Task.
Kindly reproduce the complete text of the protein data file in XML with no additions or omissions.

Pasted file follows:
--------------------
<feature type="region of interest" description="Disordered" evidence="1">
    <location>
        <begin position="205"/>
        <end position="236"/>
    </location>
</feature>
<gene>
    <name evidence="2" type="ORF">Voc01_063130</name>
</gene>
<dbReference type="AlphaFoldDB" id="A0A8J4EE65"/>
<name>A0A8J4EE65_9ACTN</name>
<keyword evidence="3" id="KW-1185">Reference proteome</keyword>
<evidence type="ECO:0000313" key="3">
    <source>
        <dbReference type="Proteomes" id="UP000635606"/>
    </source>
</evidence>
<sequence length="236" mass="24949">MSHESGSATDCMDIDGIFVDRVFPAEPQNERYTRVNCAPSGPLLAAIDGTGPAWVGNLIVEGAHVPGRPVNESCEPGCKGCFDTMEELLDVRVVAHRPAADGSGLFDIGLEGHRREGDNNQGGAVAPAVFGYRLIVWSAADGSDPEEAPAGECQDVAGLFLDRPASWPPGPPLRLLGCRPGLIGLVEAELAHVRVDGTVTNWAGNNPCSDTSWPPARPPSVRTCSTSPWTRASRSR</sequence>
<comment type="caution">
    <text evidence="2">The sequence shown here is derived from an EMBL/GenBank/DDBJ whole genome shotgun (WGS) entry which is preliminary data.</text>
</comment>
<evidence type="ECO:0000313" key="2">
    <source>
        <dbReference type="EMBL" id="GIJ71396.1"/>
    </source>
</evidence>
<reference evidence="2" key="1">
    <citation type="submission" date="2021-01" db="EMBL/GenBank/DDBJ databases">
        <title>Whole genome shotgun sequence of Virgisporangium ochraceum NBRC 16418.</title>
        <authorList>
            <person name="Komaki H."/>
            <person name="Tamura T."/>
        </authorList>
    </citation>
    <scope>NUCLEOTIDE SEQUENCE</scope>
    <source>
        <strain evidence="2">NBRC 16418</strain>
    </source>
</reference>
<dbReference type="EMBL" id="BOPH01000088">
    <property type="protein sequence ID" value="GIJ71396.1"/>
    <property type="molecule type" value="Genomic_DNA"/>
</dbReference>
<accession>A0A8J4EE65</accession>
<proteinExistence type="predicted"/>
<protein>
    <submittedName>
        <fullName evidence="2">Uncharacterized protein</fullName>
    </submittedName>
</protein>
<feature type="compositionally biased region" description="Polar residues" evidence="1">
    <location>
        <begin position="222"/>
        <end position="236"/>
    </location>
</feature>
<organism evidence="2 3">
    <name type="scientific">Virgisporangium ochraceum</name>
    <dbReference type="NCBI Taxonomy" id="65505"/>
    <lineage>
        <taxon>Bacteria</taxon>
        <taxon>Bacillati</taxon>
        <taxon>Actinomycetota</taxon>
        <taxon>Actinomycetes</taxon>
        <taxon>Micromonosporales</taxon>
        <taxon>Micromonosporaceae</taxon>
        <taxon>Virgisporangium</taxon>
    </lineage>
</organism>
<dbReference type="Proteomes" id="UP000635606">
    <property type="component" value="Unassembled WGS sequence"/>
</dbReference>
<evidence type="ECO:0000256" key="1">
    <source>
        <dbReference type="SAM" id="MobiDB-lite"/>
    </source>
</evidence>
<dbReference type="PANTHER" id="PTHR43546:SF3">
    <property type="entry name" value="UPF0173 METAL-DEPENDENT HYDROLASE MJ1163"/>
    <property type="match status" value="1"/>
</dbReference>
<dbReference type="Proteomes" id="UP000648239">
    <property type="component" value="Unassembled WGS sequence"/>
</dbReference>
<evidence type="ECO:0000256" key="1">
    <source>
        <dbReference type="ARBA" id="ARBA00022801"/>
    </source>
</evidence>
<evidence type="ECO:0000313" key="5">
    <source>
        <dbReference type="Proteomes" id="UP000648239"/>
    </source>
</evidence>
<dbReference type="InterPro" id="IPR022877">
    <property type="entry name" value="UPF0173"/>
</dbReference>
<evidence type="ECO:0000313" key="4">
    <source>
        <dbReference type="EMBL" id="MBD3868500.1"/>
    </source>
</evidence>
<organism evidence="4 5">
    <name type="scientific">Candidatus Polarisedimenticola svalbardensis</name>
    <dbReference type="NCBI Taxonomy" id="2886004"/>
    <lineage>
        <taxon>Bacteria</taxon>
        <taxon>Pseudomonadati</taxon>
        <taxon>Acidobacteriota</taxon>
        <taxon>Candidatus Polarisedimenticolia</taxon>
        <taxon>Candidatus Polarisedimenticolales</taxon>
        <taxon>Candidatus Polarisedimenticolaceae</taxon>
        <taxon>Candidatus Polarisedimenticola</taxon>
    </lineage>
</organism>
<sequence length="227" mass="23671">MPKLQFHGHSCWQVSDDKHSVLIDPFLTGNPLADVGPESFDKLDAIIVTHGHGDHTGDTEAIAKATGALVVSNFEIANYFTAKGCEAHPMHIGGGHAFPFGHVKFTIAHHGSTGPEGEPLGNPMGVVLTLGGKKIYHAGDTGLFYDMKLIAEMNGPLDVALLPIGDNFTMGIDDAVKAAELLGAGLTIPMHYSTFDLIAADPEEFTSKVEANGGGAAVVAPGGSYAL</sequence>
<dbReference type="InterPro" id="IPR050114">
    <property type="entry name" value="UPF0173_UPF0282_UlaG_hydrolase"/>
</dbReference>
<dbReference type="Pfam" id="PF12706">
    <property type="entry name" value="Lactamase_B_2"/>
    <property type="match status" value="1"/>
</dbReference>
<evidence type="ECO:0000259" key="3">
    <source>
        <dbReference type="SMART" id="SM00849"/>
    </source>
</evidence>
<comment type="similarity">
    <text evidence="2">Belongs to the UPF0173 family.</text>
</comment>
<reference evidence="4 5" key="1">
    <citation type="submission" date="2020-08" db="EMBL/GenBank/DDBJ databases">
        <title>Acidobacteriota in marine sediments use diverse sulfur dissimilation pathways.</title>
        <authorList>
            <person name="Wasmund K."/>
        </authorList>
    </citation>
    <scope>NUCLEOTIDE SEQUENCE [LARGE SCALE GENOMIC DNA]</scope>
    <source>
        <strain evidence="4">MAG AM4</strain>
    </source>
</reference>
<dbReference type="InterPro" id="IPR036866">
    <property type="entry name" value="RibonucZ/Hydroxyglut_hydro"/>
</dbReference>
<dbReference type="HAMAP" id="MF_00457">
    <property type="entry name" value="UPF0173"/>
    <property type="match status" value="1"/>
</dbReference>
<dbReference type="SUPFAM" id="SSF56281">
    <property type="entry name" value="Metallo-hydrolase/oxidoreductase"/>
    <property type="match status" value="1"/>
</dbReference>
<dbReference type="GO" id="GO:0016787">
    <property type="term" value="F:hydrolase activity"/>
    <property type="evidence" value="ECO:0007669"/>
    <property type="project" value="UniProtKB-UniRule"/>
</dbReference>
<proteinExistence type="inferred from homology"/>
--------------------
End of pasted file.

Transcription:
<feature type="region of interest" description="Disordered" evidence="1">
    <location>
        <begin position="205"/>
        <end position="236"/>
    </location>
</feature>
<gene>
    <name evidence="2" type="ORF">Voc01_063130</name>
</gene>
<dbReference type="AlphaFoldDB" id="A0A8J4EE65"/>
<name>A0A8J4EE65_9ACTN</name>
<keyword evidence="3" id="KW-1185">Reference proteome</keyword>
<evidence type="ECO:0000313" key="3">
    <source>
        <dbReference type="Proteomes" id="UP000635606"/>
    </source>
</evidence>
<sequence length="236" mass="24949">MSHESGSATDCMDIDGIFVDRVFPAEPQNERYTRVNCAPSGPLLAAIDGTGPAWVGNLIVEGAHVPGRPVNESCEPGCKGCFDTMEELLDVRVVAHRPAADGSGLFDIGLEGHRREGDNNQGGAVAPAVFGYRLIVWSAADGSDPEEAPAGECQDVAGLFLDRPASWPPGPPLRLLGCRPGLIGLVEAELAHVRVDGTVTNWAGNNPCSDTSWPPARPPSVRTCSTSPWTRASRSR</sequence>
<comment type="caution">
    <text evidence="2">The sequence shown here is derived from an EMBL/GenBank/DDBJ whole genome shotgun (WGS) entry which is preliminary data.</text>
</comment>
<evidence type="ECO:0000313" key="2">
    <source>
        <dbReference type="EMBL" id="GIJ71396.1"/>
    </source>
</evidence>
<reference evidence="2" key="1">
    <citation type="submission" date="2021-01" db="EMBL/GenBank/DDBJ databases">
        <title>Whole genome shotgun sequence of Virgisporangium ochraceum NBRC 16418.</title>
        <authorList>
            <person name="Komaki H."/>
            <person name="Tamura T."/>
        </authorList>
    </citation>
    <scope>NUCLEOTIDE SEQUENCE</scope>
    <source>
        <strain evidence="2">NBRC 16418</strain>
    </source>
</reference>
<dbReference type="EMBL" id="BOPH01000088">
    <property type="protein sequence ID" value="GIJ71396.1"/>
    <property type="molecule type" value="Genomic_DNA"/>
</dbReference>
<accession>A0A8J4EE65</accession>
<proteinExistence type="predicted"/>
<protein>
    <submittedName>
        <fullName evidence="2">Uncharacterized protein</fullName>
    </submittedName>
</protein>
<feature type="compositionally biased region" description="Polar residues" evidence="1">
    <location>
        <begin position="222"/>
        <end position="236"/>
    </location>
</feature>
<organism evidence="2 3">
    <name type="scientific">Virgisporangium ochraceum</name>
    <dbReference type="NCBI Taxonomy" id="65505"/>
    <lineage>
        <taxon>Bacteria</taxon>
        <taxon>Bacillati</taxon>
        <taxon>Actinomycetota</taxon>
        <taxon>Actinomycetes</taxon>
        <taxon>Micromonosporales</taxon>
        <taxon>Micromonosporaceae</taxon>
        <taxon>Virgisporangium</taxon>
    </lineage>
</organism>
<dbReference type="Proteomes" id="UP000635606">
    <property type="component" value="Unassembled WGS sequence"/>
</dbReference>
<evidence type="ECO:0000256" key="1">
    <source>
        <dbReference type="SAM" id="MobiDB-lite"/>
    </source>
</evidence>
<dbReference type="PANTHER" id="PTHR43546:SF3">
    <property type="entry name" value="UPF0173 METAL-DEPENDENT HYDROLASE MJ1163"/>
    <property type="match status" value="1"/>
</dbReference>
<dbReference type="Proteomes" id="UP000648239">
    <property type="component" value="Unassembled WGS sequence"/>
</dbReference>
<evidence type="ECO:0000256" key="1">
    <source>
        <dbReference type="ARBA" id="ARBA00022801"/>
    </source>
</evidence>
<evidence type="ECO:0000313" key="5">
    <source>
        <dbReference type="Proteomes" id="UP000648239"/>
    </source>
</evidence>
<dbReference type="InterPro" id="IPR022877">
    <property type="entry name" value="UPF0173"/>
</dbReference>
<evidence type="ECO:0000313" key="4">
    <source>
        <dbReference type="EMBL" id="MBD3868500.1"/>
    </source>
</evidence>
<organism evidence="4 5">
    <name type="scientific">Candidatus Polarisedimenticola svalbardensis</name>
    <dbReference type="NCBI Taxonomy" id="2886004"/>
    <lineage>
        <taxon>Bacteria</taxon>
        <taxon>Pseudomonadati</taxon>
        <taxon>Acidobacteriota</taxon>
        <taxon>Candidatus Polarisedimenticolia</taxon>
        <taxon>Candidatus Polarisedimenticolales</taxon>
        <taxon>Candidatus Polarisedimenticolaceae</taxon>
        <taxon>Candidatus Polarisedimenticola</taxon>
    </lineage>
</organism>
<sequence length="227" mass="23671">MPKLQFHGHSCWQVSDDKHSVLIDPFLTGNPLADVGPESFDKLDAIIVTHGHGDHTGDTEAIAKATGALVVSNFEIANYFTAKGCEAHPMHIGGGHAFPFGHVKFTIAHHGSTGPEGEPLGNPMGVVLTLGGKKIYHAGDTGLFYDMKLIAEMNGPLDVALLPIGDNFTMGIDDAVKAAELLGAGLTIPMHYSTFDLIAADPEEFTSKVEANGGGAAVVAPGGSYAL</sequence>
<dbReference type="InterPro" id="IPR050114">
    <property type="entry name" value="UPF0173_UPF0282_UlaG_hydrolase"/>
</dbReference>
<dbReference type="Pfam" id="PF12706">
    <property type="entry name" value="Lactamase_B_2"/>
    <property type="match status" value="1"/>
</dbReference>
<evidence type="ECO:0000259" key="3">
    <source>
        <dbReference type="SMART" id="SM00849"/>
    </source>
</evidence>
<comment type="similarity">
    <text evidence="2">Belongs to the UPF0173 family.</text>
</comment>
<reference evidence="4 5" key="1">
    <citation type="submission" date="2020-08" db="EMBL/GenBank/DDBJ databases">
        <title>Acidobacteriota in marine sediments use diverse sulfur dissimilation pathways.</title>
        <authorList>
            <person name="Wasmund K."/>
        </authorList>
    </citation>
    <scope>NUCLEOTIDE SEQUENCE [LARGE SCALE GENOMIC DNA]</scope>
    <source>
        <strain evidence="4">MAG AM4</strain>
    </source>
</reference>
<dbReference type="InterPro" id="IPR036866">
    <property type="entry name" value="RibonucZ/Hydroxyglut_hydro"/>
</dbReference>
<dbReference type="HAMAP" id="MF_00457">
    <property type="entry name" value="UPF0173"/>
    <property type="match status" value="1"/>
</dbReference>
<dbReference type="SUPFAM" id="SSF56281">
    <property type="entry name" value="Metallo-hydrolase/oxidoreductase"/>
    <property type="match status" value="1"/>
</dbReference>
<dbReference type="GO" id="GO:0016787">
    <property type="term" value="F:hydrolase activity"/>
    <property type="evidence" value="ECO:0007669"/>
    <property type="project" value="UniProtKB-UniRule"/>
</dbReference>
<proteinExistence type="inferred from homology"/>